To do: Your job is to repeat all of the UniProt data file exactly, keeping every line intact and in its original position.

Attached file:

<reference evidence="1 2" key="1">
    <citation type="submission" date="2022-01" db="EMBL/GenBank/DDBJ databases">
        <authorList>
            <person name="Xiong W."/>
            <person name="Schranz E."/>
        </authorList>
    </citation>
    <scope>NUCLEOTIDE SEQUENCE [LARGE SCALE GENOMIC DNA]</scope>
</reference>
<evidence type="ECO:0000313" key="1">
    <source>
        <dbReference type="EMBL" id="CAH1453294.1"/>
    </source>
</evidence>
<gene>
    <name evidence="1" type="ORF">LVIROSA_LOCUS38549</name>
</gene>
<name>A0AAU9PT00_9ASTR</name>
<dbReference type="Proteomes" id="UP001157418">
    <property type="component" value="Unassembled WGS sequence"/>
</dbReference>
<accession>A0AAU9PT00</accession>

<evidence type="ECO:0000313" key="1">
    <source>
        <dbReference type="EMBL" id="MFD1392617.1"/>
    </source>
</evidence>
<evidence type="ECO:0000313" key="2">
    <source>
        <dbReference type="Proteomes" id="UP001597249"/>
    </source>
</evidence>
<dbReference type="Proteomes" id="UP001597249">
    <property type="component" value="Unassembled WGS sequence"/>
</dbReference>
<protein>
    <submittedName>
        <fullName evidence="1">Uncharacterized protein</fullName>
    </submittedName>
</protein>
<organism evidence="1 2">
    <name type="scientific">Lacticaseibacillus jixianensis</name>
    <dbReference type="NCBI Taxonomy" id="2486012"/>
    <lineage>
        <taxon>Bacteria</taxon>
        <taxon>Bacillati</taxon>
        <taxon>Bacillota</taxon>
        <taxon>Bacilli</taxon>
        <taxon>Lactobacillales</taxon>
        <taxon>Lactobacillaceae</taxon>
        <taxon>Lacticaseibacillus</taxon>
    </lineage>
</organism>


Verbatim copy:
<reference evidence="1 2" key="1">
    <citation type="submission" date="2022-01" db="EMBL/GenBank/DDBJ databases">
        <authorList>
            <person name="Xiong W."/>
            <person name="Schranz E."/>
        </authorList>
    </citation>
    <scope>NUCLEOTIDE SEQUENCE [LARGE SCALE GENOMIC DNA]</scope>
</reference>
<evidence type="ECO:0000313" key="1">
    <source>
        <dbReference type="EMBL" id="CAH1453294.1"/>
    </source>
</evidence>
<gene>
    <name evidence="1" type="ORF">LVIROSA_LOCUS38549</name>
</gene>
<name>A0AAU9PT00_9ASTR</name>
<dbReference type="Proteomes" id="UP001157418">
    <property type="component" value="Unassembled WGS sequence"/>
</dbReference>
<accession>A0AAU9PT00</accession>

<evidence type="ECO:0000313" key="1">
    <source>
        <dbReference type="EMBL" id="MFD1392617.1"/>
    </source>
</evidence>
<evidence type="ECO:0000313" key="2">
    <source>
        <dbReference type="Proteomes" id="UP001597249"/>
    </source>
</evidence>
<dbReference type="Proteomes" id="UP001597249">
    <property type="component" value="Unassembled WGS sequence"/>
</dbReference>
<protein>
    <submittedName>
        <fullName evidence="1">Uncharacterized protein</fullName>
    </submittedName>
</protein>
<organism evidence="1 2">
    <name type="scientific">Lacticaseibacillus jixianensis</name>
    <dbReference type="NCBI Taxonomy" id="2486012"/>
    <lineage>
        <taxon>Bacteria</taxon>
        <taxon>Bacillati</taxon>
        <taxon>Bacillota</taxon>
        <taxon>Bacilli</taxon>
        <taxon>Lactobacillales</taxon>
        <taxon>Lactobacillaceae</taxon>
        <taxon>Lacticaseibacillus</taxon>
    </lineage>
</organism>